At the same time up in Sydney, we have the Australian Open Golf Championship, and one of the visiting players is that ‘notorious womaniser’, Tiger Woods [though presumably reformed now, since his visit here 2 years ago, when shortly thereafter, all ’hell’ broke loose with the stories of his extra-marital activities becoming front page news!!  That cost him his marriage, and probably the best part of his golf career which has slipped drastically since those days of the world’s No. 1 golfer. It must be Wood’s comeback tournament – at the end of play on Day 2, Tiger Woods is the leader, by one stroke at 9 under, over Peter O’Malley [8 under] and Jason Day [7 under]  – will be interesting to see if he can keep it up until Sunday afternoon!  I think his last tournament win was this event in 2009 [played in Melbourne that year].

Home this evening, doing a bit of writing and reading, and listening to a broadcast by ABC Classic FM of a recording of a concert performed by the Adelaide Symphony Orchestra earlier this year.  I guess it’s a cheaper way of enjoying some of the concerts I would like to get to, although like a sporting event, it doesn’t have the same atmosphere as actually being there!  In any case, the program included the following four pieces, of which I have certainly played the Brahms’s symphony on a Sunday morning, but don’t recall having presented the others. A pleasant hour or so.

  • Percy Grainger ‘Green Bushes
  • Saint-Saens: ‘Cello Concerto No. 1 in A minor, Op.33
  • Dvorak:  Silent Woods, for cello and orchestra, B182 [Op. 68]
  • Brahms: Symphony No. 2 in D, Op. 73

I’ve actually received copies of the 2012 Series Programs for a couple of the interstate orchestras, namely, the  Queensland Symphony Orchestra, the Canberra Symphony Orchestra,  while I’m still awaiting on Adelaide and Sydney.  Who knows what or where I will get to next year, but decided I’d like to know what is on throughout the year in each of those cities ‘just in case’. I’m particularly impressed with the program from Brisbane, where I do intend to spend a few weeks at some stage in 2012.  This week’s mail has also included yet another tempting offer for books from the ‘Folio Society’, but despite that temptation, I’ve have decided to purchase no more from that source – simply too expensive in my ‘current state of affairs’!!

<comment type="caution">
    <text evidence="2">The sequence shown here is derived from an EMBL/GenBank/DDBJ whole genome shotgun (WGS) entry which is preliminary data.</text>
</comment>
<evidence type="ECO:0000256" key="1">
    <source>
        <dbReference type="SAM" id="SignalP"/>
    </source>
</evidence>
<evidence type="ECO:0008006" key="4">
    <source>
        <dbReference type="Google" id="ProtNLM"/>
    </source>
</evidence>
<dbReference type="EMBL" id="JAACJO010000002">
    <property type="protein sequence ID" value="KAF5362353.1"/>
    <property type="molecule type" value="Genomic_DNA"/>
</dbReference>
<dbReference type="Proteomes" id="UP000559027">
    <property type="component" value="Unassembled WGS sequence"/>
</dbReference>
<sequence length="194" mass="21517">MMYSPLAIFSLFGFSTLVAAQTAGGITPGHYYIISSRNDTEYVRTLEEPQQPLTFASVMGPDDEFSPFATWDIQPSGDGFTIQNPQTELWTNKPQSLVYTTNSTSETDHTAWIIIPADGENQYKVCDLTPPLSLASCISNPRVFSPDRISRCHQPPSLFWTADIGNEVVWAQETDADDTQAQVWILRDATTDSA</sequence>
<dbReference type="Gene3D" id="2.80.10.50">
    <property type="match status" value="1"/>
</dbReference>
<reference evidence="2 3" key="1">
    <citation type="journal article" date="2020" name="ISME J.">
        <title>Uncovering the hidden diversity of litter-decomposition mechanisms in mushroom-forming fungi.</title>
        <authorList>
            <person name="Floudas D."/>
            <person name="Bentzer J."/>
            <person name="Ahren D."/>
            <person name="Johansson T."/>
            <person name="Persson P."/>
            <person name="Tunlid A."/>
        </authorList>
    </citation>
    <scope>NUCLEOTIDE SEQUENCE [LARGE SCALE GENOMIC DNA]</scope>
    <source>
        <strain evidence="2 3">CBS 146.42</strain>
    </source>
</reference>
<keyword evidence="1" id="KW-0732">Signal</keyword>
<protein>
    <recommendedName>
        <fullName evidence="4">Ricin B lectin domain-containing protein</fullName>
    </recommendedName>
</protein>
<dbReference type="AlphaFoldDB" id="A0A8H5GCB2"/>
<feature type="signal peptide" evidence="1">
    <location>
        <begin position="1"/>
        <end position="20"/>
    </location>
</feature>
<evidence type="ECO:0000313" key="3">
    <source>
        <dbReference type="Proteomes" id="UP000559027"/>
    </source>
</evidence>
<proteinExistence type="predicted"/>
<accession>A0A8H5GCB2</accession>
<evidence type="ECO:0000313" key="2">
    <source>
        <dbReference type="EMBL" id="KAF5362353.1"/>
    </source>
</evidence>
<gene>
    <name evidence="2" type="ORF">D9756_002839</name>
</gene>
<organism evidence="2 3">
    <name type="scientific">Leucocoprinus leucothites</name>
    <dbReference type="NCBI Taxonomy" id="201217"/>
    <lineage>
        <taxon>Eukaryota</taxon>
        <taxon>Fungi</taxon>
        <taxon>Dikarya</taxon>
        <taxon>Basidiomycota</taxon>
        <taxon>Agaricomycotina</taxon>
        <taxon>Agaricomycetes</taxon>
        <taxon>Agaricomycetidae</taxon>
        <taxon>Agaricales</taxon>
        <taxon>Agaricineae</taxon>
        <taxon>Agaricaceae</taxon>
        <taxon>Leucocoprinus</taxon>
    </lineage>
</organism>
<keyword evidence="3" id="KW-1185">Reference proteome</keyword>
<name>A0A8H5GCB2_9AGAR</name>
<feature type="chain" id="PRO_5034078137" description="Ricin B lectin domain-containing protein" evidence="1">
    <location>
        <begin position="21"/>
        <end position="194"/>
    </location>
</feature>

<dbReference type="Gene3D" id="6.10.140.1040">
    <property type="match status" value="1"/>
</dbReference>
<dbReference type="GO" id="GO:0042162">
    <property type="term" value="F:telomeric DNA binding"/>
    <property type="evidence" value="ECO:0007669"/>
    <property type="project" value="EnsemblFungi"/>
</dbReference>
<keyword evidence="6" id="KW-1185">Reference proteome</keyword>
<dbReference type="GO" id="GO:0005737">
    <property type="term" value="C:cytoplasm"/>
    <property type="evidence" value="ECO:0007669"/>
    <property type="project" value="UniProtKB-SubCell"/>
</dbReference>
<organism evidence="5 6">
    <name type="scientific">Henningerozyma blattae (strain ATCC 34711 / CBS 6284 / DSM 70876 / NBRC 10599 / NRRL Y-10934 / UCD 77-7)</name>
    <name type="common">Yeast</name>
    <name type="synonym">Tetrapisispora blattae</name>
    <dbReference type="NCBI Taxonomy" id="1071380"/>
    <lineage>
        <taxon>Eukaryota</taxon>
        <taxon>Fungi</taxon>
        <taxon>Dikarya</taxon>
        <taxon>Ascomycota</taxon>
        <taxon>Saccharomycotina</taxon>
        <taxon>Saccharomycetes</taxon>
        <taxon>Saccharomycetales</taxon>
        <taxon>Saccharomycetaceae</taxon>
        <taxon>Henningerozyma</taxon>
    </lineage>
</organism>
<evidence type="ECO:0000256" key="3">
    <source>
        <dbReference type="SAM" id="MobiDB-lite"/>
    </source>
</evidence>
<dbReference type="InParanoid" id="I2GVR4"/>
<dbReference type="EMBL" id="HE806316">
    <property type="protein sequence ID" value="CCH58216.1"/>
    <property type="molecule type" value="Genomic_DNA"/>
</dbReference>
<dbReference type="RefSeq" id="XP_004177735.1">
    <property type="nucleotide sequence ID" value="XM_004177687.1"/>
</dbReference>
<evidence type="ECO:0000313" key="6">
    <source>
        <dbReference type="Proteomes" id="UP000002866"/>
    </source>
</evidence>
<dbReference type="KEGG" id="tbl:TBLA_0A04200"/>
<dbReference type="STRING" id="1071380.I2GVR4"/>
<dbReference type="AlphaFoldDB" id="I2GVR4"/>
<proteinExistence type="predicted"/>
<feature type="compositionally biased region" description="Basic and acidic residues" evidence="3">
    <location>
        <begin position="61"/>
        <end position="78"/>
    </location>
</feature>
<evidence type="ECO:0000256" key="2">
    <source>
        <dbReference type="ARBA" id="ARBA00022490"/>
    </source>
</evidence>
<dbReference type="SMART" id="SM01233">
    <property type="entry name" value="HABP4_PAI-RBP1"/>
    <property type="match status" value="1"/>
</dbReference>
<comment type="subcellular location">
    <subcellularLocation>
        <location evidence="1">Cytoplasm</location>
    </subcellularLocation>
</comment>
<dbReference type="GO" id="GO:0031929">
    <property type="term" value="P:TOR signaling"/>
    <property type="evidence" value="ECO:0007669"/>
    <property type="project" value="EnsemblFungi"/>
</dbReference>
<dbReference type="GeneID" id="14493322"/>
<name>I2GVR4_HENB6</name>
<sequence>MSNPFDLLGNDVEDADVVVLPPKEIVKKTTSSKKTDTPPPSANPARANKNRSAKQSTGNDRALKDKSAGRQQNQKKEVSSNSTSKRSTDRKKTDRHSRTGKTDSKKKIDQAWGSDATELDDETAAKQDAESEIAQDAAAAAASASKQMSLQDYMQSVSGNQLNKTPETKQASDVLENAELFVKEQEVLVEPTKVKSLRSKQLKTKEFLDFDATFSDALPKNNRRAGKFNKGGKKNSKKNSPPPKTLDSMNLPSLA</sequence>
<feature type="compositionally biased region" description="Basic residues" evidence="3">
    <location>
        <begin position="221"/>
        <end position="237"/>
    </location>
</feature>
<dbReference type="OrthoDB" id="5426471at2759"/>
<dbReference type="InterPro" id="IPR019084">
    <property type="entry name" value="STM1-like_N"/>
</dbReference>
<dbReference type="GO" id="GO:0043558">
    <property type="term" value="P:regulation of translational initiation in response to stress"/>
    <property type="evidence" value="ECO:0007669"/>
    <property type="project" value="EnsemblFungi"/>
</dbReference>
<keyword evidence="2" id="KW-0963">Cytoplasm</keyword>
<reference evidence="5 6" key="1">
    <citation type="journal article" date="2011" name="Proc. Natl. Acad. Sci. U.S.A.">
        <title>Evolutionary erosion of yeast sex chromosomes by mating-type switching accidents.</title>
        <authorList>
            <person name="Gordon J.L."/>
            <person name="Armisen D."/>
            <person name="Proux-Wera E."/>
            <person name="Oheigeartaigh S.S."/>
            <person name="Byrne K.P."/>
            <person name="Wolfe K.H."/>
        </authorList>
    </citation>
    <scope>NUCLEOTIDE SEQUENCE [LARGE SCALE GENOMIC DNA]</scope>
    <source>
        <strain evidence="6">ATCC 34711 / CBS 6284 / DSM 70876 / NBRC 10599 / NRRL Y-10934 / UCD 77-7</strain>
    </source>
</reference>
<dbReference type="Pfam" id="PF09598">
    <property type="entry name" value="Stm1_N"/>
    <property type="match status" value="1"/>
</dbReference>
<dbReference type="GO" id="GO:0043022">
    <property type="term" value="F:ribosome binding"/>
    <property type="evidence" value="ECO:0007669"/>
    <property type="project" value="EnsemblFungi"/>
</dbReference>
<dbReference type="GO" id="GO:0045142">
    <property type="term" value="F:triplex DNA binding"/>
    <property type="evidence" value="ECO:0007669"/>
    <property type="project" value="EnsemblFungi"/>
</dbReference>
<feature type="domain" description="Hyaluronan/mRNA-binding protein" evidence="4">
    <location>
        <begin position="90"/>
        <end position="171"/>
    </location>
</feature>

Most unpleasant ‘letter’ in today’s mail came from the Australian Taxation Office  – ‘Notice of an Amended Assessment for Year Ended 2010’!!!  Thought I’d finally got all of that right, paid them a sum for this year [2011] as it was, and now they want more ‘blood’ out of me!!  I thought I was doing well in 2010 with the refund I received, but no, the ATO gave me too much!  They want some of it back!